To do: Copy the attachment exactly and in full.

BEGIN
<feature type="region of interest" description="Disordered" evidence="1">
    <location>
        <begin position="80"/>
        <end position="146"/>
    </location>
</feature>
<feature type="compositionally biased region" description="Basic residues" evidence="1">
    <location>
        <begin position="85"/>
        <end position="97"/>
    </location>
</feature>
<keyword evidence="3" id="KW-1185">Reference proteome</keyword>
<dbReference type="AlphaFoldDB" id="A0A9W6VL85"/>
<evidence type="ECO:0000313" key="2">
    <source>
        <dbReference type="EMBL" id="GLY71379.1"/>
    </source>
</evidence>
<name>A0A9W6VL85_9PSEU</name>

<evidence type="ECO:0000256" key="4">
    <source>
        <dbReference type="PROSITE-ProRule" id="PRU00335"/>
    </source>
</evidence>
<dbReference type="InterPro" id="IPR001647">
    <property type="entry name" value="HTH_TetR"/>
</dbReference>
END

<feature type="region of interest" description="Disordered" evidence="1">
    <location>
        <begin position="80"/>
        <end position="146"/>
    </location>
</feature>
<feature type="compositionally biased region" description="Basic residues" evidence="1">
    <location>
        <begin position="85"/>
        <end position="97"/>
    </location>
</feature>
<keyword evidence="3" id="KW-1185">Reference proteome</keyword>
<dbReference type="AlphaFoldDB" id="A0A9W6VL85"/>
<evidence type="ECO:0000313" key="2">
    <source>
        <dbReference type="EMBL" id="GLY71379.1"/>
    </source>
</evidence>
<name>A0A9W6VL85_9PSEU</name>

<evidence type="ECO:0000256" key="4">
    <source>
        <dbReference type="PROSITE-ProRule" id="PRU00335"/>
    </source>
</evidence>
<dbReference type="InterPro" id="IPR001647">
    <property type="entry name" value="HTH_TetR"/>
</dbReference>